Tag: Fondazione Serralves


Silvestre Pestana. Techno-form

FROM 26 MAY 2016 TO 25 SEP 2016

Silvestre Pestana (1949, Funchal, Madeira) is one of the most radical and least known figures in Portuguese contemporary art. A poet, artist, and performer, Pestana has created a singular body of work in a variety of media since the late 1960s. The first major presentation of his work, this exhibition brings together over 100 rarely seen works with documentation and archival materials to highlight the artist’s pioneering use of drawing, collage, photography, sculpture, installation, video and performance to confront the relation between society, art and technology.
Emerging from a group of experimental poets in the 1960s, Pestana combined the visual arts with poetry as a form of resistance against censorship in early drawings, collages, and sculptures. Between 1969 and 1974, as a political exile in Sweden, he created public interventions in the form of gardens and performance-based actions that suggested the fragile ecological and social conditions of contemporary life. Returning to Portugal after the 1974 Revolution, Pestana developed a unique visual grammar using light, language, and visual forms that conceived of the human body as a social, ideological, and technological circuit. The politicized actions, collages, and photographs from 1970s and 1980s use his body to activate linguistic and non-linguistic codes, while attempting to expand poetry into a spatial and choreographic practice.
The artist’s polemical performances of the 1970s and 1980s — documented in a few remaining images — presciently addressed how technologies of the third industrial revolution could elicit both horror and fascination, offering both forms of entertainment and control. Biometrics, militarization, and the extension of the human into a vast information network mark his photography, video, and installation work of the 1980s. Using the moving image as a tool for performative and poetic action, Pestana became one of the pioneering figures of video art in Portugal. Always an early adopter of novel technologies, he has utilized computing, gaming software, and drones in recent decades to develop new expressions of artistic resistance, continuing his decades-long engagement with various political and technological systems that permeate contemporary life.Continue Reading..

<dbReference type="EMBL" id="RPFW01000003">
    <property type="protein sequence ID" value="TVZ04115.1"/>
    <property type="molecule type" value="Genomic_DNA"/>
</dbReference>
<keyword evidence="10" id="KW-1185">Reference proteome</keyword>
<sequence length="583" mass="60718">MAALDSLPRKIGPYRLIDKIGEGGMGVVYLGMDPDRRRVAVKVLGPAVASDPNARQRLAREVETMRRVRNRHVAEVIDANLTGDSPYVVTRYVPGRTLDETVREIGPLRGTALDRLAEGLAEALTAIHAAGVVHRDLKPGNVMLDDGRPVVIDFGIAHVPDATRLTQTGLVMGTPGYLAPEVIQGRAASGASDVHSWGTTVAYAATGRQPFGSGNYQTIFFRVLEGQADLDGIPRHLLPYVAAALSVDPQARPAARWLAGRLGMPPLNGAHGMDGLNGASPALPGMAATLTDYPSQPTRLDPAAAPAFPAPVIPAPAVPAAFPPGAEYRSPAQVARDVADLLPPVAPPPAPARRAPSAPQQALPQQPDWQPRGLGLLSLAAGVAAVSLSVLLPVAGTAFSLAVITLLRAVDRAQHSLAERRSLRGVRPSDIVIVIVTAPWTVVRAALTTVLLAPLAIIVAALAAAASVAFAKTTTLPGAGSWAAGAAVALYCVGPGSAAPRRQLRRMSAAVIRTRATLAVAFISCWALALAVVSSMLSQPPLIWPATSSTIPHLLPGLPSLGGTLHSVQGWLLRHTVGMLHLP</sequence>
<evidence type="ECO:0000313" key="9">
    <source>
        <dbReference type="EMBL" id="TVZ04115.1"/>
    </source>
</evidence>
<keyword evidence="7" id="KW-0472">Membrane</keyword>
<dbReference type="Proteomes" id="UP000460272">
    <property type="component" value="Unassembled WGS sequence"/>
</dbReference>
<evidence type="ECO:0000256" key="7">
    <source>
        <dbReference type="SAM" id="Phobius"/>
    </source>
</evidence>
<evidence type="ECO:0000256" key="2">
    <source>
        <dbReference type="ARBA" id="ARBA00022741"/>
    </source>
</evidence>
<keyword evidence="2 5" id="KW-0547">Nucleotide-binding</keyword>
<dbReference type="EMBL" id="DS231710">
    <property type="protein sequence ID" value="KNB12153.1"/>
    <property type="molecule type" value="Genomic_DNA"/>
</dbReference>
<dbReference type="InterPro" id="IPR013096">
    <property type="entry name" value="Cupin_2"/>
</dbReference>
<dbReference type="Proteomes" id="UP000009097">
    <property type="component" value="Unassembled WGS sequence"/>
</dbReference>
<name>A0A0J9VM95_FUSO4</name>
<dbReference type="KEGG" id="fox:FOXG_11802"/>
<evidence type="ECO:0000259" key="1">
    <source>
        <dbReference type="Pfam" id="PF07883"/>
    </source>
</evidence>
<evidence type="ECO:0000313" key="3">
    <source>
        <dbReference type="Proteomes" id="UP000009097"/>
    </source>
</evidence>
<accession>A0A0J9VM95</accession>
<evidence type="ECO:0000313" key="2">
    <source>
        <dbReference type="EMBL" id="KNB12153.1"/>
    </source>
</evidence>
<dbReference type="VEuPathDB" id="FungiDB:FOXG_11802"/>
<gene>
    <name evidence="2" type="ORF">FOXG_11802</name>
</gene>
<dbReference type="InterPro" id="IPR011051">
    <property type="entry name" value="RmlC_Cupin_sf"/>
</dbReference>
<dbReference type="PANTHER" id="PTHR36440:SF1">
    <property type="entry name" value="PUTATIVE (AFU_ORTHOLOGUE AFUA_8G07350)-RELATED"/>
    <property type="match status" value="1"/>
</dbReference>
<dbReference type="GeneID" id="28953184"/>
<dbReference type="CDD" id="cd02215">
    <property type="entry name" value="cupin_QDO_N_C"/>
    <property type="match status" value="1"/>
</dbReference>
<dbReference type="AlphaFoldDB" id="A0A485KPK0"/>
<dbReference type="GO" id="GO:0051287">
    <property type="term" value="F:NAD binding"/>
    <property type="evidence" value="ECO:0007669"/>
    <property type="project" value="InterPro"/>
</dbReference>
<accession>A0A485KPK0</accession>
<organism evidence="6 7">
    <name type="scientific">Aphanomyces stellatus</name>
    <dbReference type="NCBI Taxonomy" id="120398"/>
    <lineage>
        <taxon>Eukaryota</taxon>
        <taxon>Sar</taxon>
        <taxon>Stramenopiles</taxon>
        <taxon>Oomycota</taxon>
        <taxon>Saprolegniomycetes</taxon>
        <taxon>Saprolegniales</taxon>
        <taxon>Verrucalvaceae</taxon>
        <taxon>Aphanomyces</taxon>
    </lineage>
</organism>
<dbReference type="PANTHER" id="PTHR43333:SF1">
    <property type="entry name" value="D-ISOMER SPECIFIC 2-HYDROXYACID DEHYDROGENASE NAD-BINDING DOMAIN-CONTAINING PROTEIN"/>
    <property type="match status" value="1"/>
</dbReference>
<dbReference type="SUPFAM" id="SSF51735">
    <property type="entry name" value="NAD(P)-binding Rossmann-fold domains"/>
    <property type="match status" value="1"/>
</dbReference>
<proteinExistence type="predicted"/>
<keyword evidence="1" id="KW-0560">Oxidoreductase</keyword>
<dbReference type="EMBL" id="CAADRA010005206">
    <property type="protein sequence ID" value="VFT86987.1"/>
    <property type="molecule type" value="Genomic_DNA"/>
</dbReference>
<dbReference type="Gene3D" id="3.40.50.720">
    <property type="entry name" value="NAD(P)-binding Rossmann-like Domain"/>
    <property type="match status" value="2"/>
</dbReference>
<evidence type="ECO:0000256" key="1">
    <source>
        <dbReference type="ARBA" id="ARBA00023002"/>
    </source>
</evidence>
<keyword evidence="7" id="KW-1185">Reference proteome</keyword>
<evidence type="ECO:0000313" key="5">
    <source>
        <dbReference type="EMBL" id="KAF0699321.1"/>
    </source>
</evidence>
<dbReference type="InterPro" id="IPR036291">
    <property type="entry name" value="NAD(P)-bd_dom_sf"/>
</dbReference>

Giorgio Griffa: Quasi Tutto

FROM 14 MAY 2016 TO 04 SEP 2016

‘His art deserves a place in the global history of abstraction.’
Roberta Smith, The New York Times

Serralves Museum of Contemporary Art presents the first large-scale museum survey of the paintings and drawings of Giorgio Griffa. It is the Italian artist’s first exhibition in Portugal. The exhibition is the culmination of a series of shows originating at the Centre d’Art Contemporain, Genève (Switzerland), travelling to the Bergen Kunsthall, Bergen (Norway) and the Fondazione Giuliani, Rome (Italy). Curated by Serralves Museum director Suzanne Cotter and Andrea Bellini, Director of the Centre d’Art Contemporain, Genève, the exhibition at Serralves presents an expanded selection of more than thirty paintings and over forty drawings dating from 1969 to 2015. Surveying Griffa’s highly abstract yet eminently pictorial production, this ambitious exhibition reveals the artist’s commitment to the practice of painting as a cumulative process whose continuum is part of a broader physical and metaphysical reality.

Giorgio Griffa (1936, Turin, Italy) is part of the Italian generation of artists who came of age in the 1960s and proposed a radical redefinition of painting. From the late 1960s, Griffa set about reducing painting to its essential components of raw, unstretched canvas, pigment and brushstrokes, stripped of expressive subjectivity, radically redefining the medium and its possibilities within a world in transformation. While his use of simple materials and gestures aligns him with the work of the Italian arte povera artists and the proponents of Support/Surface in France, who were his peers in the 1960s and 1970s, his interest in the immediacy and performative dimension of painting as a time-based process was also inspired by Zen philosophy. During the 1980s, a return to neo-expressionism and the Italian transavanguardia marked for Griffa a period of re-engagement with the expressive potential of his elemental use of colour, line and gesture that had sustained his practice in the previous decade. Inspired in part by fellow artist Mario Merz’s use of the Fibonacci sequence, in the 1990s the numbers of the golden ratio entered into Griffa’s pictorial language. His paintings from the past two decades bring together these constitutive elements with renewed vigour and vital urgency. The works in the exhibition at Serralves reflect these key moments in Griffa’s oeuvre, including important paintings from the artist’s cycle of paintings known as ‘Alter Ego’ that constitute a conceptual and intellectual dialogue with painters from Tintoretto to Matisse and Agnes Martin.Continue Reading..